PF6612: Research Methods in BioPharma Processes and in the Development of Novel BioTherapeutics

Credit Weighting: 10
No. of Students: Min 10, Max 50.
Pre-requisite(s): None
Co-requisite(s): None
Teaching Period(s): Semester 3.
Teaching Methods: 12 x 4hr(s) Workshops (lectures, practicals, case studies and presentations); 90hr(s) Directed Study; 62hr(s) Other (self-directed study)
Module Co-ordinator: Dr John V (Eoin) Fleming, School of Biochemistry and Cell Biology.
Lecturer(s): Staff, School of Pharmacy.
Module Objective: Enhance the ability of students to plan, perform and critically evaluate research and optimization studies, highlighting the key role that they play in process design and in the development of therapeutic approaches that employ advanced cellular and biomolecular approaches to treat human disease.
Module Content: An introduction to the scientific logic that underpins research and optimisation studies. Refining research questions, research planning, searching for evidence (key words and electronic databases), collecting and presenting research data. Writing a literature review. Critically evaluating research quality, and its application to BioProcess and Novel Drug design. Review the recent advances in the field through the critical appraisal of study design in the areas of pharmacogenetics, 'Omic' technologies, personalised approaches to vaccination/advanced antibody derivatives/cell based therapies and gene therapy (including CRISPR gene editing, cloning, transgenics and BioPharming). Ethical implications of genomics and personal biological information.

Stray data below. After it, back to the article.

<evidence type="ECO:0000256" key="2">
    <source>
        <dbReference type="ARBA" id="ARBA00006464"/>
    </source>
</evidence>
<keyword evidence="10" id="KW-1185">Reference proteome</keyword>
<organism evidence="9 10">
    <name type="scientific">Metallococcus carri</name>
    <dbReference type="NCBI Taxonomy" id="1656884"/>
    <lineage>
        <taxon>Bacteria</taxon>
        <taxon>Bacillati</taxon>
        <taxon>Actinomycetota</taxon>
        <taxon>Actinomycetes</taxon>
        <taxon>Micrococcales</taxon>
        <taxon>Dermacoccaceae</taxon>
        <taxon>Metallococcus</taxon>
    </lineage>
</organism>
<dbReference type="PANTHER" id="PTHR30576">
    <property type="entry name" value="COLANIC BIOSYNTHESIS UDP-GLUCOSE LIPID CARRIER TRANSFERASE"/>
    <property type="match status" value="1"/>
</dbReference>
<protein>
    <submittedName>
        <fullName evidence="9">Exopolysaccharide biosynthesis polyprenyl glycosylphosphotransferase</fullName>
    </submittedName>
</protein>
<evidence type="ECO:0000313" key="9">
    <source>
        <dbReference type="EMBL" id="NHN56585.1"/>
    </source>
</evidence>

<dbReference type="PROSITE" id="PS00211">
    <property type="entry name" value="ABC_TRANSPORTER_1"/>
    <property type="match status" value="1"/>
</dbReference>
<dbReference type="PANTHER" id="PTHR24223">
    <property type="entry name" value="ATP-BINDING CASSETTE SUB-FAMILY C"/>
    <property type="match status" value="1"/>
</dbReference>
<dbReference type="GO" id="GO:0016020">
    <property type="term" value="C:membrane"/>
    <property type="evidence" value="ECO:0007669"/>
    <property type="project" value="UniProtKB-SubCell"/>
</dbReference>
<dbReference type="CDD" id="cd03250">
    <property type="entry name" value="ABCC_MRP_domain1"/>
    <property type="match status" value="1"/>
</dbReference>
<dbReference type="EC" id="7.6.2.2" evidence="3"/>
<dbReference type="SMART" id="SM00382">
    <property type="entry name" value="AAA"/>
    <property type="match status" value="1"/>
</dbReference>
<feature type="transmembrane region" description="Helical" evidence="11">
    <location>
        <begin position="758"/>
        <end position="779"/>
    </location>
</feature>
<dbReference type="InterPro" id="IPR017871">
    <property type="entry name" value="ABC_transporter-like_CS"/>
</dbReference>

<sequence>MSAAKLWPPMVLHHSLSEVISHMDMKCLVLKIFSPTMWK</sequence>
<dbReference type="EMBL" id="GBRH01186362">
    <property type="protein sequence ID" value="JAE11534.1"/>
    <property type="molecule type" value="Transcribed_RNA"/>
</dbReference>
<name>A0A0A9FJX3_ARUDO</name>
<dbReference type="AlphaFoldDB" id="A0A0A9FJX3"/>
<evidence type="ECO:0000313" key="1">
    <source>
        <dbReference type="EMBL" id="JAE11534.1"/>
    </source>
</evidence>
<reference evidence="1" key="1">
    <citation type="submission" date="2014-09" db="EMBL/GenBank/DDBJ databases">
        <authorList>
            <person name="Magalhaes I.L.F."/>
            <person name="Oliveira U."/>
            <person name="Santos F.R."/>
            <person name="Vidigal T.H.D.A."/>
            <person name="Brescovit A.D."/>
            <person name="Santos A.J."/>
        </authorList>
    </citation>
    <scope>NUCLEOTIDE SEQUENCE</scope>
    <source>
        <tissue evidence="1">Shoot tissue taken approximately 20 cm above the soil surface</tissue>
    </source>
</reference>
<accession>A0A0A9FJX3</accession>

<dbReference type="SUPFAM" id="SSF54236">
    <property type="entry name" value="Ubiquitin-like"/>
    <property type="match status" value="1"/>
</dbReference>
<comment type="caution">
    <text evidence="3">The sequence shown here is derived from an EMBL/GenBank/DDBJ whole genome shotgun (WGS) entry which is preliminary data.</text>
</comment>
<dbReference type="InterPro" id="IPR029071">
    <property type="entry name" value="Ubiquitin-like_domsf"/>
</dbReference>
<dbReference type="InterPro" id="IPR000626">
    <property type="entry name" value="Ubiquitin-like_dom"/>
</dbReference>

Learning Outcome: On successful completion of this module, students should be able to:
  • Demonstrate an ability to formulate research questions and to design qualitative and quantitative research projects.
  • Demonstrate an ability to write a research report by completing at least a hypothesis, an abstract and a preliminary literature review.
  • Demonstrate an ability to use technology to facilitate research and teamwork.
  • Outline the features and limitation of the technologies used to assess the cellular basis for the detection and treatment of disease.
  • Describe current examples of personalised medicines and present a vision for the future of personalized medicines.
  • Outline the ethical implication of generating personal biological datasets.
Assessment: Total Marks 200: Continuous Assessment 200 marks (1 x 3,000 word written assignment, 80 marks; 1 x 3,000 word literature review, 120 marks.).
Compulsory Elements: Continuous Assessment. Oral if required.
Penalties (for late submission of course/project work etc.): Where work is submitted up to and including 7 days late, 5% of the total marks available shall be deducted from the mark achieved. Where work is submitted up to and including 14 days late, 10% of the total marks available shall be deducted from the mark achieved. Work submitted 15 days late or more shall be assigned a mark of zero.
Pass Standard and any Special Requirements for Passing Module: 50%.
End of Year Written Examination Profile: No Formal Written Examination.
Requirements for Supplemental Examination: Marks in passed element(s) of Continuous Assessment are carried forward, Failed element(s) of Continuous Assessment must be repeated (as prescribed by the School of Pharmacy).

University College Cork

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